It’s true that Allen seems to be in a mini-funk. Just like it was true that Bryan Shaw struggled in June and July before turning in a fantastic month of August. This is the ebb and flow of a long season. After surviving for so long on the excellence of Corey Kluber in the rotation and Cody Allen at the end of games, those two are showing some kinks in the armor. You don’t want it to happen against Detroit during a huge four game series in September, but it doesn’t undersell what these guys have done to get this team to the point where they’re contending in September.
Allen needs to take a day off and get himself into a side session. He’s struggling to locate his pitches. I don’t believe he threw one off-speed pitch for a strike in Tuesday’s outing, and the hits he gave up, including the home run, were fastballs that missed their location and ended up over the middle of the plate. I’m confident that he’ll be fine.
About Jason Kipnis
With Jeff Ellis’ article discussing Lonnie Chisenhall’s future coming out on Wednesday, I wanted to comment on Kipnis’ future. This is something that’s come up due to Jose Ramirez’ solid play since becoming the team’s full-time shortstop, the inevitability of Francisco Lindor pushing him aside, and the emphasis on improving the defense next year. Twelve months ago Kipnis was the best player on the team. Today, people are tossing around the idea of cutting bait on him.
I’m not sure how I feel about this. I see the same below average defender and underperforming bat everyone else sees. I would LOVE to have Lindor and Ramirez playing side-by-side in the middle of the infield. Still, I don’t think I can get behind trading Kipnis. Not at this point in time. I don’t even agree with moving him to the outfield, as also has been suggested.
Setting defense aside for a moment, the biggest issue facing Kipnis right now is that his power has disappeared. His isolated slugging percentage is just .094 this year. That’s a huge drop from the .168 number he had a year ago, and his minor league numbers that ranged from .153 in A ball to .204 in Triple A.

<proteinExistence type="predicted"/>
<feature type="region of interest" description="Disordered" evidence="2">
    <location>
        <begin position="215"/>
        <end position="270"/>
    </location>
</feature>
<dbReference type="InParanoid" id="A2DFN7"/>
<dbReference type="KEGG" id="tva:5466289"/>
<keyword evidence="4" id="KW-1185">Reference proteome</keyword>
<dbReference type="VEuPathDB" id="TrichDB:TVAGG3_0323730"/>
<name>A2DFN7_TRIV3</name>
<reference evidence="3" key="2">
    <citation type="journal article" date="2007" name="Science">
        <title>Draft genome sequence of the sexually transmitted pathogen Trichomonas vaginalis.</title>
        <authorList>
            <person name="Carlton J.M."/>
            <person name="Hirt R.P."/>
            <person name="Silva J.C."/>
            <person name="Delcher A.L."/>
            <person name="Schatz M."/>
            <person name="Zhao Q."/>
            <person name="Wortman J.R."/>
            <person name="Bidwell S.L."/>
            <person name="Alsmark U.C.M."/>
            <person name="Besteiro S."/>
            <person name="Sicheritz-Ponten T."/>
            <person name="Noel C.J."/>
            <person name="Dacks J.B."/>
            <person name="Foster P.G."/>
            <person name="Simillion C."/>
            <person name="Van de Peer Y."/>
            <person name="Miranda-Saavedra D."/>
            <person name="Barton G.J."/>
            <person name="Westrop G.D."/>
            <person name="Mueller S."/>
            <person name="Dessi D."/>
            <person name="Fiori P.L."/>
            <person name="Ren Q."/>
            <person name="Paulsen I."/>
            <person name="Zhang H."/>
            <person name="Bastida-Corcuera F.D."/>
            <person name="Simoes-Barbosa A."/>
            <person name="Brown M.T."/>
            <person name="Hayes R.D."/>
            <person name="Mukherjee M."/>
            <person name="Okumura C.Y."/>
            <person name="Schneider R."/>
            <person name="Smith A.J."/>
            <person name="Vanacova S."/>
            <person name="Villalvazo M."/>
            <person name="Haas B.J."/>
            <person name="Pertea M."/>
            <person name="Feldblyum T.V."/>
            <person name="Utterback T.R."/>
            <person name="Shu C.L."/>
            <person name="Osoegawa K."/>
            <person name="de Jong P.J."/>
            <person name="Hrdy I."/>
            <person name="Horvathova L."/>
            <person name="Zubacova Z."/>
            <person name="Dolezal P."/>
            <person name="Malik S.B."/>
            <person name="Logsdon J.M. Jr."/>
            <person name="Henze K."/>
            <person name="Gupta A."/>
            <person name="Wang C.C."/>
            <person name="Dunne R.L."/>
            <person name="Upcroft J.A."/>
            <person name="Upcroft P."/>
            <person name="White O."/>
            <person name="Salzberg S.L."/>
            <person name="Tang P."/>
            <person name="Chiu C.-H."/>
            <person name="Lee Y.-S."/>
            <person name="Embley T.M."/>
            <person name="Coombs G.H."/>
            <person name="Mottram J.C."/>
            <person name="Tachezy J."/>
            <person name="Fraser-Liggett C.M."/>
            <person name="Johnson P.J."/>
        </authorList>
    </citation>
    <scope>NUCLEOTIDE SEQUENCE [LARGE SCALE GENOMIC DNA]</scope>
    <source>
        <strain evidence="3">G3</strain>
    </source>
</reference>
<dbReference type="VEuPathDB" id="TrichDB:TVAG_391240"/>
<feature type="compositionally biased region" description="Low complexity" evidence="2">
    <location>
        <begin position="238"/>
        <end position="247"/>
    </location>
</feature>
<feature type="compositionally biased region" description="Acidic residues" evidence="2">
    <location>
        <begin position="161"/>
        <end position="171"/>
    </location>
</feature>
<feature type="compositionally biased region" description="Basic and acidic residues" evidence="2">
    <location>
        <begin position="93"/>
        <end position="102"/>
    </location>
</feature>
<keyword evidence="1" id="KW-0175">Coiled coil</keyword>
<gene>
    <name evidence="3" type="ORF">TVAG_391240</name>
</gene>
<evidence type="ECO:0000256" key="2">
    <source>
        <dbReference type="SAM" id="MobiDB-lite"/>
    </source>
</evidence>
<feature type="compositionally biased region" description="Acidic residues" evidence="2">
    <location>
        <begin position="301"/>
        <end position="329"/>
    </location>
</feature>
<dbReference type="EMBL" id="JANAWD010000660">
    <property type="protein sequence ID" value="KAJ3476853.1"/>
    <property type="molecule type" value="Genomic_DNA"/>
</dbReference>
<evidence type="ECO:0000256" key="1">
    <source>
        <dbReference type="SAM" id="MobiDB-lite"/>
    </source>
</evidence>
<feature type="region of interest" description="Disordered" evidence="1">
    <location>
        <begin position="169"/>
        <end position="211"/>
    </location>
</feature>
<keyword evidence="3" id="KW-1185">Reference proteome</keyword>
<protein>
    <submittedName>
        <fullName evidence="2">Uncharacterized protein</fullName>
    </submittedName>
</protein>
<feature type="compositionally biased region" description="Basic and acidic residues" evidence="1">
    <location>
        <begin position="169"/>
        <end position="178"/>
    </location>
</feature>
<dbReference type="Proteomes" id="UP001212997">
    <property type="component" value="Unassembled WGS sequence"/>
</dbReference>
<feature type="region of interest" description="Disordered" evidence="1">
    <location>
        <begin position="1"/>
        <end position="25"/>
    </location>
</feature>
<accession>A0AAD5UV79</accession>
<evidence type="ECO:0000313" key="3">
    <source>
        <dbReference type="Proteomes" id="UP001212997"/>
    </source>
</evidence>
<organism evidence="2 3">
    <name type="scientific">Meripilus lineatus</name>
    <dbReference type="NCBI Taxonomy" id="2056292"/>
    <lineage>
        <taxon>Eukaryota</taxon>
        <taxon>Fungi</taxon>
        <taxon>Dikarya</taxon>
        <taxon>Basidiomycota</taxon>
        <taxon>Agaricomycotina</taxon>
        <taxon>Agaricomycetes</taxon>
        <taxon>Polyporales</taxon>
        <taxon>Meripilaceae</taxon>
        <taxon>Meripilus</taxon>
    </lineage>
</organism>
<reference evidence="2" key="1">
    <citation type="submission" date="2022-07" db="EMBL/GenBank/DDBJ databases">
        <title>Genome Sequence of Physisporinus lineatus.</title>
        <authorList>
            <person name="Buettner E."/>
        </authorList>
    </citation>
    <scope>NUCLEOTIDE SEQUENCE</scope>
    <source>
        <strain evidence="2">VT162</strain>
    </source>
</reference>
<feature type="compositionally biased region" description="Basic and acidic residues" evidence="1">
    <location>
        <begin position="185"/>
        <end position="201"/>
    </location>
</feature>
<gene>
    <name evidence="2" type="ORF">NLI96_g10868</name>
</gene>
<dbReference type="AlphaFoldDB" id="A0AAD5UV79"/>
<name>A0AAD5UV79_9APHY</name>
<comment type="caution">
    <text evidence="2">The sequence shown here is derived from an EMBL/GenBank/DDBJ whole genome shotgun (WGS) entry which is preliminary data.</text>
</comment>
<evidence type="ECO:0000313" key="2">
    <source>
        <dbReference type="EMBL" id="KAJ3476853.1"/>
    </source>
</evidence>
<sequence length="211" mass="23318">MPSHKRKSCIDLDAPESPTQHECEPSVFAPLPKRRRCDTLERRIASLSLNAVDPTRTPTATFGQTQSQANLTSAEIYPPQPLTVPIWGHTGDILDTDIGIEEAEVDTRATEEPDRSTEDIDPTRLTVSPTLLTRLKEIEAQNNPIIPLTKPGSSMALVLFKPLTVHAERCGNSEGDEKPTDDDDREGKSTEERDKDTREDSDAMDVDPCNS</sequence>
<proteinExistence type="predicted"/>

To me, what we’re seeing is an outlier year from Kipnis. I don’t know if there’s an injury that explains why his power has vanished, but I’m not comfortable selling off a guy who posted a 4.4 WAR last season and is locked into a contact that should be team friendly over the next few seasons when he’s having the worst year of his professional career.
There’s nothing in his background that tells us that this is the new normal for him. He hasn’t been in decline for several years, and his minor league numbers indicate he wasn’t playing over his head last season. That was exactly the player we thought he would become, and it’s still the player I think we’ll see in the future.
I understand that there needs to be a larger emphasis put on defense by the Indians front office. I would caution that they shouldn’t lose sight of the big picture in an effort to do that. This team isn’t in position to sell good, young players for pennies on the dollar. You don’t fix one problem by creating another. Losing the production that Jason Kipnis should reasonably provide in 2015 (as in, something closer to 2013 versus the 2014 version) isn’t going to help an offense that is already struggling to score runs.
If at this point next year Kipnis has not bounced back, and Ramirez has established himself as a capable replacement offensively, then I would understand considering a Kipnis trade. If we’re going to trade him, let’s make sure it’s at the right time. If you move him to the outfield, he’ll never again have the value he had when the Indians signed him to his extension. If you trade him right now, you’re trading him as a 1 WAR player who’s guaranteed 40+ million dollars. The return won’t justify the loss of potential gain from keeping Kipnis around at least another season.
- The Indians will conclude their four game series against the Tigers on Thursday. They’ll send Trevor Bauer to the hill to matchup against Max Scherzer. The team has actually hit Scherzer fairly well on the season, scoring 10 runs against him in 18.2 innings. On the other hand, Bauer hasn’t given up a run in his last 16.1 innings of work.